Before you decide on gastric sleeve surgery, you need to know as much as you can about the surgery itself. It will help you understand whatever pre-operation tests and procedures you need to go through. You should also be fully aware of the very possible complications of gastric sleeve surgery. In that way, you will be able to help reduce them as much as possible.
- 1 Gastric Sleeve Complications
- 1.1 Gastric Sleeve Complications During Surgery
- 1.2 Post-Surgery Gastric Sleeve Complications
- 2 The Best Way to Prevent Gastric Sleeve Complications
- 3 Gastric Sleeve Surgery: Solution of Last Resort
Gastric Sleeve Complications
Gastric Sleeve Complications During Surgery
1 in 5,000 people are allergic to certain kinds of anesthesia. If you are already allergic to something, be it pollen, antibiotics, or certain drugs, you are more likely to have an allergy to anesthesia as well. Tell your doctors exactly what you know you are allergic to. They will try to find the best anesthetic agent that will meet your medical needs.
Even if you are already asleep when the allergic reactions begin, the physicians should be able to catch your reaction. There will be rashes, and some differences in your breathing patterns. They can then change the anesthetic agent.
If you have had prior surgery, or an abdominal injury that resulted in a cut to the abdomen, you may have abdominal adhesions that could make surgery more complicated. Abdominal adhesions are fibrous tissues that cause your organs and tissues to stick together. They are caused by scar tissue automatically growing to protect places it felt were injured.
When you have gastric sleeve surgery, your surgeon may find that some of your organs and tissues have adhered to one another, making it more difficult for him to perform the surgery. Your surgeon will have to cut through the adhesions to move the organs around. You are also almost definitely (a 93% chance) going to have abdominal adhesions after surgery.
Accidental Gastric Laceration
One of the risks run by anyone in surgery is that of an accidental cut where the surgeon did not mean to place one. During gastric sleeve surgery, the surgeon may accidentally inflict a wound in the stomach.
As long as the surgeon checks for such lacerations and fixes it (stopping the bleeding, stapling and sewing it), there should be no problem. However, the laceration may go unnoticed and the surgery completed without the laceration being fixed.
Every surgery has a clear risk of blood loss. When surgeons are performing a procedure, they automatically avoid the largest blood vessels to prevent their patient bleeding out. However, in the case of any accidental injury to a major blood vessel, they will need to close it. If they take too long, or if the closing does not work, the patient risks too much blood loss.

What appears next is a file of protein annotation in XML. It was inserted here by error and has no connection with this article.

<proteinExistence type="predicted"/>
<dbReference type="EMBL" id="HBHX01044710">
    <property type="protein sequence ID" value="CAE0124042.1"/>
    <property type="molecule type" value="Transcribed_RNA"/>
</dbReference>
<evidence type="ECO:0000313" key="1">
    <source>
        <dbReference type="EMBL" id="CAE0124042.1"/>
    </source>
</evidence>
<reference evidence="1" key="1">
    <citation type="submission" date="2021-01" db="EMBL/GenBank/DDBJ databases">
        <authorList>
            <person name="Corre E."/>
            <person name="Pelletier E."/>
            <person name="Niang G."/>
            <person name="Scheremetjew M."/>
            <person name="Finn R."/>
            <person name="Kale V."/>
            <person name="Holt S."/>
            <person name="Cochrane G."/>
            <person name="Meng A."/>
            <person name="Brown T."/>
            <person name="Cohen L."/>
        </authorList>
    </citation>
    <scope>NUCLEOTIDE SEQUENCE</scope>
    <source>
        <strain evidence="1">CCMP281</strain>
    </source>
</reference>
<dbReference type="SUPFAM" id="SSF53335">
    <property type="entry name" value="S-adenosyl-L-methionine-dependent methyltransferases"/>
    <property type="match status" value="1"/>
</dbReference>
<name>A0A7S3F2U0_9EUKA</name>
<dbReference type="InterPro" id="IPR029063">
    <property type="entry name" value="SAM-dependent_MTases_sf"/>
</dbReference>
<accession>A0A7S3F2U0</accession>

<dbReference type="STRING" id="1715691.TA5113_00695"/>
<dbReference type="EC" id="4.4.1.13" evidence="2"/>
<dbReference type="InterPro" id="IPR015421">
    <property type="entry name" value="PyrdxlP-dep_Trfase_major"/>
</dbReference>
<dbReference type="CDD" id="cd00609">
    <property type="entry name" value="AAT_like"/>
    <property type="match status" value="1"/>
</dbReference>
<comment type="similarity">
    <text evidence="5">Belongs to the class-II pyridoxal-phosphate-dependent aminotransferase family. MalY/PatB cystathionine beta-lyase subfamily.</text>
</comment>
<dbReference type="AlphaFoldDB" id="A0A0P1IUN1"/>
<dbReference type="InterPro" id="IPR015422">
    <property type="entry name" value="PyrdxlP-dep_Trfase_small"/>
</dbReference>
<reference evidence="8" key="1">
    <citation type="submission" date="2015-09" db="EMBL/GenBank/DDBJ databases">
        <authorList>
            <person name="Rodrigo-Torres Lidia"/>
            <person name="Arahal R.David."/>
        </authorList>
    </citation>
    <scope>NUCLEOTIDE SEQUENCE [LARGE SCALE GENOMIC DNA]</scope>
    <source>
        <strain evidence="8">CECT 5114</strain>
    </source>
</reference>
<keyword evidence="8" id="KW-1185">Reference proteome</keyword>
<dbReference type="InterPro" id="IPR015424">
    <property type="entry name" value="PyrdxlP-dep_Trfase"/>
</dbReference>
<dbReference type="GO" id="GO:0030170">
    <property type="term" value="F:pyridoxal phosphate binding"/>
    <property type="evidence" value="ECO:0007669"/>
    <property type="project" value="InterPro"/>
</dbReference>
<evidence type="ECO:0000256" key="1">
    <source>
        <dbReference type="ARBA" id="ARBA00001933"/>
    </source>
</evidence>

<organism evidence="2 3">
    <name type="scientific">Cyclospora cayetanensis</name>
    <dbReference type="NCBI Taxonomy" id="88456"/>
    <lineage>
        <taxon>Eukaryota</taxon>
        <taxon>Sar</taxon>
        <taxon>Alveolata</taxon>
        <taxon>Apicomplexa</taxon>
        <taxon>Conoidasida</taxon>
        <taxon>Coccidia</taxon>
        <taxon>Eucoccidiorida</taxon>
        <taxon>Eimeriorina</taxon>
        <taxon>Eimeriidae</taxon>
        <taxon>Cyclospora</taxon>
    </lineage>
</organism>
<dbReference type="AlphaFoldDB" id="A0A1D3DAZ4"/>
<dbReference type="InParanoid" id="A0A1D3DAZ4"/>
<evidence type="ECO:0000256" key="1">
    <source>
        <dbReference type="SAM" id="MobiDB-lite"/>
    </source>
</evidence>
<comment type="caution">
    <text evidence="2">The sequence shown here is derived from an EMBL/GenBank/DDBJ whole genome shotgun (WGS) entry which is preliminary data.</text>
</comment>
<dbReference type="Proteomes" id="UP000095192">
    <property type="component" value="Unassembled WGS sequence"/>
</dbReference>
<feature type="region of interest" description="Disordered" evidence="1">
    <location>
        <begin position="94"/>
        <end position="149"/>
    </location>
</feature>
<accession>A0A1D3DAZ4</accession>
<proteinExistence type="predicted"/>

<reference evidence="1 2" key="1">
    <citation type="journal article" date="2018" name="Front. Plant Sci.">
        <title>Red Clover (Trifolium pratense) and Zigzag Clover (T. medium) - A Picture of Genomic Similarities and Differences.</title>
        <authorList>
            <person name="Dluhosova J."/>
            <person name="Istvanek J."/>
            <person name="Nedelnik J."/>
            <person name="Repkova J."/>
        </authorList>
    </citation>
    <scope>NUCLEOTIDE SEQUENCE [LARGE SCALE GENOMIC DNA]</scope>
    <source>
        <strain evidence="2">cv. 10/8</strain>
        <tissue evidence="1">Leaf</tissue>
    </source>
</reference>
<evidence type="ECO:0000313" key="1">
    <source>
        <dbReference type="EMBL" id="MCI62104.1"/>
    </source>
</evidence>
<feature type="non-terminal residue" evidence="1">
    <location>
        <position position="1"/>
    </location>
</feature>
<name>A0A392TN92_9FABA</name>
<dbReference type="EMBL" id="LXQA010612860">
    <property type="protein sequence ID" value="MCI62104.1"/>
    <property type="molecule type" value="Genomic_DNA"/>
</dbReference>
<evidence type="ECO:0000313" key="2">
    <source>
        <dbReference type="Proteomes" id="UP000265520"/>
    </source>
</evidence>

Obese patients tend to have more enlarged livers than is healthy. A pre-operation diet brings down the liver size, but not to healthy levels. Surgery puts the liver at risk of injury. It may be accidentally cut by the surgeon, or suffer trauma from the surgery. Liver injury can be fatal if there is liver failure.
Post-Surgery Gastric Sleeve Complications
After surgery, you will have several (if laparoscopic) or one (if open) surgical cuts on your abdomen. Your surgeon will stitch them shut, so the wounds have time to heal. Your challenge is now how to keep the area clean and dry to avoid infection.
Open wounds let bacteria into the body. If an infection begins, you will struggle with fever and risk of other diseases. The wound will also take longer to heal and close. If you have diabetes, take extra care as there is higher risk of infection in that case.
In gastric sleeve surgery, 80% of the stomach is removed. This means the surgeon will have to cut away that part of the stomach, and then staple it shut. The staples are then sewn over to ensure the cut is fully closed. However, there is a risk of the cut not being fully closed, thus causing gastric leak.
Ideally, the surgeon will pump air or liquid into the stomach to test the seam. If he or she does not, stomach fluids may leak and damage organs in the body. If your surgery is laparoscopic (through a series of small cuts rather than through one large cut), the risk of gastric leak is higher.
Blood Clot or Thrombosis
Blood clotting automatically happens when you have a cut or abrasion, or basically any time you bleed. It is what clogs the wound so that you will not suffer blood loss. During the surgery, clotting will also happen to slow the blood loss. However, after the surgery is done and the vessels sutured, the blood-flow should be normal.